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THIS WEEK: Wednesday: Lakes v C’town. Saturday: Adamstown v Valentine, Jaffas v Lakes, Jets v Hamilton. Sunday: Maitland v Edgeworth, Magic v C’town.Charlestown are eyeing a late charge at up the ladder when they head to Macquarie Field on Wednesday night to take on the Roosters.
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Fresh from beating the Newcastle Jets Youth 4-0 on Saturday, the Blues play Lake Macquarie in a catch-up game from 7.30pm.

A win will put them ahead of Lakes into seventh, three points behind sixth-placed Broadmeadow, who they play at Magic Park on Sunday.

“Tomorrow night’s the big one,” Charlestown coach Shane Pryce said. “If we do something there, the boys will be ramped up for Broadmeadow, so we’ll see what happens.”

The win over the Jets was the Blues’ first game since the club announced Pryce would be replaced by David Tanchevski at season’s end.

“We hadn’t played for two or three weeks and with everything that’s gone down, for them to come out and do that, it was really, really pleasing,” Pryce said.“I was happy for them.”

Lake Macquarie, who are yet to lock in coach Anthony Richards for next year, lost 3-0 to Magic last Sunday and will be without Justin Broadley but welcome back Matt Toohey (both suspension).

Tim Davies (Kahibah) has joined Lakes, who Richards said were disappointed with the result but not the effort with 10 men for an hour against Magic.

** Edgeworth coach Damian Zane and Broadmeadow skipper Josh Piddington will represent their clubs at the FFA Cup round of 32 draw on Thursday at Fox Sports Studios in Sydney.

Both clubs are on a third trip to the nationwide section of the knockout, where they could meet A-League teams. The draw will be live on Fox Sports from 3pm.

** Maitland will add new recruit Chris Fayers, James Tassell and Lachlan Yates to theirPPS list to replace Ryan Broadley (holidays), Josh Williams (knee) and Andrew Pawiak (overseas deal) this week.

Edgeworth will bring in Keanu Moore, Josh Low, Joe Melmeth onto their list and take off Bailey Maxton (Weston) and Jim Fogarty.

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CLOSING IN: A photograph of the car allegedly involved in the Newcastle and Lake Macquarie marble slinging. Picture: NSW PoliceTHREE men in their 30s are believed to be responsible for a spate of vandalism using marbles and slingshots in Newcastle and Lake Macquarie.
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Police revealed on Tuesday theyarrested the men –from Newcastle, Belmont and Windale –after pulling over a Holden Commodore on Scott Street in Newcastle East on Friday night.

Police allegedly found a slingshot and marbles in the car.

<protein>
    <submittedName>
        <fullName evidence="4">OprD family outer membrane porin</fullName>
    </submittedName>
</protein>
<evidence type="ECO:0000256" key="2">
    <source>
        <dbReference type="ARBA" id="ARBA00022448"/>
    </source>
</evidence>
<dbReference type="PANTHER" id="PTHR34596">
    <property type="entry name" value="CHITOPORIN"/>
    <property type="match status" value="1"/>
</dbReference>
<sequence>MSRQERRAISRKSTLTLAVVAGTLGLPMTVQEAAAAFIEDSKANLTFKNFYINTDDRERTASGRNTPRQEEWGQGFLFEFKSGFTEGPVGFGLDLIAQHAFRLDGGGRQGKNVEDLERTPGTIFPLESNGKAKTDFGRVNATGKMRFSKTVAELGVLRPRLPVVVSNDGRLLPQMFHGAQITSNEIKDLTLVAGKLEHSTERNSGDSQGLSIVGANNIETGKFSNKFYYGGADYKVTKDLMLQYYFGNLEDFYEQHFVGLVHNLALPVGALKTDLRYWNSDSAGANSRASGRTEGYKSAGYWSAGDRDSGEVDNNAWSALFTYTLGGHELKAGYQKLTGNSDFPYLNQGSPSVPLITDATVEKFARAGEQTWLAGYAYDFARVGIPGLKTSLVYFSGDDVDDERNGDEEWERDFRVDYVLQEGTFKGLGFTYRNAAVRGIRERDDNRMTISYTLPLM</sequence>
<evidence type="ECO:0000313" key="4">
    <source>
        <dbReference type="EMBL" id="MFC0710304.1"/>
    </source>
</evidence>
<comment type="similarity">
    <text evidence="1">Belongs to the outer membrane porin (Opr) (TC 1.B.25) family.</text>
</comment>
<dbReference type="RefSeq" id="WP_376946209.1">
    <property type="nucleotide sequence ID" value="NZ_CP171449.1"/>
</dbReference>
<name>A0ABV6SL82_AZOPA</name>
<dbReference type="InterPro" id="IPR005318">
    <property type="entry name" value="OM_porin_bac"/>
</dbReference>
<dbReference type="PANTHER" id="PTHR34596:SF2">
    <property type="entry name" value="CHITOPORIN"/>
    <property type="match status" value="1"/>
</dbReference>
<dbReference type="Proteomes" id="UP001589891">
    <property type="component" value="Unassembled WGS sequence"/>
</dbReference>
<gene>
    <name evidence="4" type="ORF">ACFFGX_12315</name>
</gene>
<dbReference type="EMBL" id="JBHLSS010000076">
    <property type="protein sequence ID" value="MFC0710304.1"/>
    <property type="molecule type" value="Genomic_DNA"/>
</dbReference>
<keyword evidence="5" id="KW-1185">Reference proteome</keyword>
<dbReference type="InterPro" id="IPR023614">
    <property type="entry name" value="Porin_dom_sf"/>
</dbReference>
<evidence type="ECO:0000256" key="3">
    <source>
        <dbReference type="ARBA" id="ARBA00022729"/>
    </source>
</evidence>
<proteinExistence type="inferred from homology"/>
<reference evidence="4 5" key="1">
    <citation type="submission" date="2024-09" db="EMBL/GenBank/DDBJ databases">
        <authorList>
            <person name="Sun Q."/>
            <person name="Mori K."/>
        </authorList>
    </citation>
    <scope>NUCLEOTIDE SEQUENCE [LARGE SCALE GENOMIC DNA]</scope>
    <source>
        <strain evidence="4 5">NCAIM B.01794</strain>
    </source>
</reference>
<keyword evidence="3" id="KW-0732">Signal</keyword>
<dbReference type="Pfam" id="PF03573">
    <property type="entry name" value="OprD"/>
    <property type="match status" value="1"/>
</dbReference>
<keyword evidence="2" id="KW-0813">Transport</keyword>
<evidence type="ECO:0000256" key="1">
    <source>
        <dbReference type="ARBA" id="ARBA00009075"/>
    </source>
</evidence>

It is alleged the car – which police say had a child in it at the time – was seen in the Honeysuckle area, where a restaurant had a window smashed.

Earlier, a woman was hit in the arm with a flying marble after a Charlestown business was targeted.

The marble mischief continued over a fortnight, with businesses in the Islington, Hamilton and Wallsend areas targeted.

Residents say cars parked on Scenic Drive in Merewether were also targeted.

SMASHED: A photograph of vandalism posted to a Merewether community page. Picture: Facebook

Newcastle City Chief Inspector Dean Olsen said police were appalled with the “childish” vandalism.

“Over the two-week period I can certainly say that dozens and dozens of premises have been targeted in Newcastle and Lake Macquarie,” he said.

Police will carry out forensic analysis of the marbles retrieved from the shopfronts and cars before laying charges.

That is expected to take at least two weeks.

The car, which is registered to a Villawood address, has been seized.

Police had closed in on the car after they were able to obtain CCTV footage from one of the targeted businesses.

The description of the car was crucial in Friday’s arrests.

Police investigations continue.

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34th BATTALION MEMBER: Private Thomas Dix, from Hamilton, killed in action in Belgium May 29, 1917. Photo: The Digger’s View by Juan Mahony.
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Newcastle Morning Herald transcriptions and Hunter Valley enlistment and death details for June 25-July 1,1917.

US TROOPS IN FRANCEA huge company of American troops arrived in France last week and an enthusiastic welcome is being prepared for them.The dark, upstanding hulls of the great transports with their escorting cruisers and destroyers, made an impressive picture as they slowly steamed up to the deserted quays. The French populace had no idea the United States troops were crossing the Atlantic. The news quickly spread, and great crowds immediately gathered. The American soldiers and the populace exchanged heartfelt cheers, and enthusiastic welcomes, which were repeated again and again during the day.The weather throughout was calm, and the journey without events, the German submarines having evidently no inkling of the movement. The troops arrived in splendid condition.

HOLMAN AT SALISBURYMr W.A. Holman, the Premier of NSW, spent the weekend with the troops on Salisbury Plain, England, as the guest of Major-General Mackay.He visited the various training units, and addressed the men, who gave him an enthusiastic welcome.MrHolman was impressed with the excellent arrangements for the men’s feeding and recreation. He visited the hospitals, and was gratified at the health, condition, and physique of the men. The new arrivals appeared to be well up to the standard of the earlier Anzac contingents.He will spend next weekend with the ns on the West Front.